You place the chosen Attraction Tile onto one or more Foundation Tiles, so that it fits entirely on spaces that have the “mallet” (construction) symbol.

Placing Attractions on Foundations. Image by Paul Benson.

The final action you can take is moving a Guest. Guest Tokens move the same number of spaces as whichever number you’ve placed your Action Token, plus one additional space for each Carnival Barker on your Player Board. Guests must move only along walkways (the grassy areas) and cannot move through Carnival Barkers or other Guests. If a Guest ends their move next to one or more attractions with spaces available for tickets, then place one Ticket Token on each attraction adjacent to that Guest.

Tickets are placed on Attractions adjacent to Guests. Image by Paul Benson.

If, after moving a guest, both of your Entry Spaces are empty, then you draw and place two new Guest Tokens on the Entry Spaces, and receive one Carnival Barker which gets permanently placed on any empty walkway.

After you’ve taken your action, you check to see if you’ve fulfilled the requirements for any of the Tricks of the Trade cards. If you have, you place one of your three spare Action Tokens on that card, and can then use its powers (shown on the bottom half of the card) for the rest of the game. Once a player has done so, each other player has one more turn to qualify for that particular Trick, or they’re locked out of it for the rest of the game.

Tricks of the Trade cards. Image by Paul Benson.

After the last player has filled all of their action spaces, everyone removes their Action Tokens and places them back on the top of their Player Boards, and the First Player Token moves to the next player on the left, who then begins their turn.

Game End

The game ends when one of the following occurs:

  1. A player has filled their Player Board with Foundation Tiles
  2. The Guest Token supply has run out
  3. Any three of the size groups of Attraction Tiles has run out

When one of those conditions is triggered, each player then gets two more turns. Finally, each player adds up their score based upon the guidelines as seen in the Player Aid:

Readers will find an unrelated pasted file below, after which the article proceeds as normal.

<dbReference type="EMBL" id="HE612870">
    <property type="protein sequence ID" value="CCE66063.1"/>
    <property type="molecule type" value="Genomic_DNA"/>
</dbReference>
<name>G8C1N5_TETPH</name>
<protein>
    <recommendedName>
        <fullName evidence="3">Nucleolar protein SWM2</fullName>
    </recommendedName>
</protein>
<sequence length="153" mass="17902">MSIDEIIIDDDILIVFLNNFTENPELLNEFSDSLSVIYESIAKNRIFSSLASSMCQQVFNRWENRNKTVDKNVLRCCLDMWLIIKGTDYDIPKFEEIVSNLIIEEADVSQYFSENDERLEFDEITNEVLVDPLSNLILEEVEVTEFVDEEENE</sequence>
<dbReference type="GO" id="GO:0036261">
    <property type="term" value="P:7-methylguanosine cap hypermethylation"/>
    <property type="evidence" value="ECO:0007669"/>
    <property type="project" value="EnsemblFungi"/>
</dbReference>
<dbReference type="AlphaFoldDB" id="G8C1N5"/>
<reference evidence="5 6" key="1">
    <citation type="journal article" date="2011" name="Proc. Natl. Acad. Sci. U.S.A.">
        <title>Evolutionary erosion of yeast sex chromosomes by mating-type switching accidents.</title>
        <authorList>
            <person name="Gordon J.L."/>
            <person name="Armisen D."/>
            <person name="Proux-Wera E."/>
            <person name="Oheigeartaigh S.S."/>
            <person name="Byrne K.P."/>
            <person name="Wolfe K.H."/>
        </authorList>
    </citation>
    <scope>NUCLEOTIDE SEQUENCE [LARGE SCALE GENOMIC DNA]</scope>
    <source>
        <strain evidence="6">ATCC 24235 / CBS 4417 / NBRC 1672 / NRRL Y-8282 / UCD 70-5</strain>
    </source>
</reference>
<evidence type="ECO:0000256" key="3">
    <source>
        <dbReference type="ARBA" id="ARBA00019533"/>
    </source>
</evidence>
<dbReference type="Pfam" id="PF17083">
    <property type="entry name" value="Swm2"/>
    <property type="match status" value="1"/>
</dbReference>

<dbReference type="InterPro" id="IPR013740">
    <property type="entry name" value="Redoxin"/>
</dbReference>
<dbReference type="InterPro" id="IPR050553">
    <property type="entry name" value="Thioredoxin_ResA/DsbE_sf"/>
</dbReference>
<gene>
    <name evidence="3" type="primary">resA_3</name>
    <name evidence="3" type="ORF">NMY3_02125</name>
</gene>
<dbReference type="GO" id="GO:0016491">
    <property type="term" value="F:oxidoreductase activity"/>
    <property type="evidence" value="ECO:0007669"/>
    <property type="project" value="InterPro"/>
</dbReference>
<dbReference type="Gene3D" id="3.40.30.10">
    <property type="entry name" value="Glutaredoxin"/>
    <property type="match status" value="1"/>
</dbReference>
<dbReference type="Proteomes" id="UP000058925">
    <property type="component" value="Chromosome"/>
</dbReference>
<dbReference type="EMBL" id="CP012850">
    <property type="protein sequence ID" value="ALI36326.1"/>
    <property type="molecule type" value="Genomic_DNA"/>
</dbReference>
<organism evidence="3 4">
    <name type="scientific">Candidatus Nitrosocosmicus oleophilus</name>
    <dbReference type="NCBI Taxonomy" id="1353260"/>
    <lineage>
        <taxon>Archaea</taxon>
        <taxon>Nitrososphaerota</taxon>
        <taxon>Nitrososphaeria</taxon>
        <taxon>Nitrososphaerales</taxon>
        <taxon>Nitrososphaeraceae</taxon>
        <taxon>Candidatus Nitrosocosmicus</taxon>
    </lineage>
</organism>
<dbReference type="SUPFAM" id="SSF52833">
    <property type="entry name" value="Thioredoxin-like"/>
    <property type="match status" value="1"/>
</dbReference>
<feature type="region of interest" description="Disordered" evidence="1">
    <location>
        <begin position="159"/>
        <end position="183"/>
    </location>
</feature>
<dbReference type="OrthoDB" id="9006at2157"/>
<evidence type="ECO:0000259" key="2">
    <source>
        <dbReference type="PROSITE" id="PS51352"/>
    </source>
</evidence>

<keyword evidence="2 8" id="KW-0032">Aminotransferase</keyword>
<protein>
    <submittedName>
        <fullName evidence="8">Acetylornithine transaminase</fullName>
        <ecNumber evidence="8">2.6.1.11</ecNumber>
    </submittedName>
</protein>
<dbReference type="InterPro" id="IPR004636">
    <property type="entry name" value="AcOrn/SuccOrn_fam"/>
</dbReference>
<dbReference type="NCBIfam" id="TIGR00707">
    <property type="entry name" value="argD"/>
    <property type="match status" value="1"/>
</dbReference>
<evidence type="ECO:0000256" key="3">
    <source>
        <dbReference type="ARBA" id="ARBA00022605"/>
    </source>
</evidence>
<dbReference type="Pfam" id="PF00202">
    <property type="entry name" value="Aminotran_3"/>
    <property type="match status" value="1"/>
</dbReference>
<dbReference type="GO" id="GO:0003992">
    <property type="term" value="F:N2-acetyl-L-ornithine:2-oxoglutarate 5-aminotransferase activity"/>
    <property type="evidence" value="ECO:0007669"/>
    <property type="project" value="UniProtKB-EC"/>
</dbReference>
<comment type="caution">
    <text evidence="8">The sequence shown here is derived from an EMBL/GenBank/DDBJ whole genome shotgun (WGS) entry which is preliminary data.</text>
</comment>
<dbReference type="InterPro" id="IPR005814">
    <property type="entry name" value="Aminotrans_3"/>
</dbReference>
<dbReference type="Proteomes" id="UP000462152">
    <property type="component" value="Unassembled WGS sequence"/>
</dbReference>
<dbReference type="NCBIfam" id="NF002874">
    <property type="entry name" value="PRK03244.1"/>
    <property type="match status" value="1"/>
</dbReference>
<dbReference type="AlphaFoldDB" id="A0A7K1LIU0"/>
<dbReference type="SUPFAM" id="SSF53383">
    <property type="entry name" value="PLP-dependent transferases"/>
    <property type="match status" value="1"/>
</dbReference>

Scoring the end game. Image by Paul Benson.

The Verdict: The Grand Carnival

When I first heard about The Grand Carnival, I immediately thought of a similarly-themed game from a few years ago, Steam Park. That game was about trying to build the best amusement park that you could, attracting robot visitors to come ride your rides.

However, while both games share a superficial similarity, the gameplay for both is entirely different. To see just how different, you can read Jonathan H. Liu’s excellent review of Steam Park.

Remember how I said that the gameplay of The Grand Carnival was deceptively simple? Your choice of actions in the game are few, but how and when you take those actions have a big impact on how you do at the end of the game. In order to win , you constantly have to be aware of the different ways you can score. When I was playing my first game, I was just on the verge of having a Guest visit the last of five Attractions of each of the sizes when one of my opponents placed the last Ticket Token from the supply, thus depriving me of 22 points.

This is a game with hardly any player interaction. However, the choices that you make during the game will still impact the other players. If you build a set of five of one size of Attraction Tiles, you will be be denying at least some of your opponents the ability to have those size tiles, whether that was your intention or not. And that one player I mentioned who deprived me of those 22 points? She did that on purpose, realizing that putting as many Ticket Tokens onto Attractions as she could would deny the rest of us scoring opportunities, as there’s a limited number of Tickets. It probably won’t surprise you to learn that she ended up winning that game.

The Grand Carnival is one of the few board games I’ve played where the listed play time is pretty accurate. Everyone was able to learn the game very quickly, and the game progressed at a good clip, despite some occasional analysis paralysis. Setup and breakdown is also a speedy affair.

This is a game that’s quick to learn and easy to teach. It can feel a little fiddly with some of the mechanics, such as earning and placing the Carnival Barkers (and remembering that each one adds +1 to Guest movement). But overall, The Grand Carnival is a smaller game with a surprising amount of strategic depth. Possibly too much strategy for a “filler”-type game, but the short game length will allow you to get in multiple plays on a game night.

For more information or to make a pledge, visit The Grand Carnival on Kickstarter!

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Disclosure: GeekDad received a copy of this game for review purposes.

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No money changed hands for this review.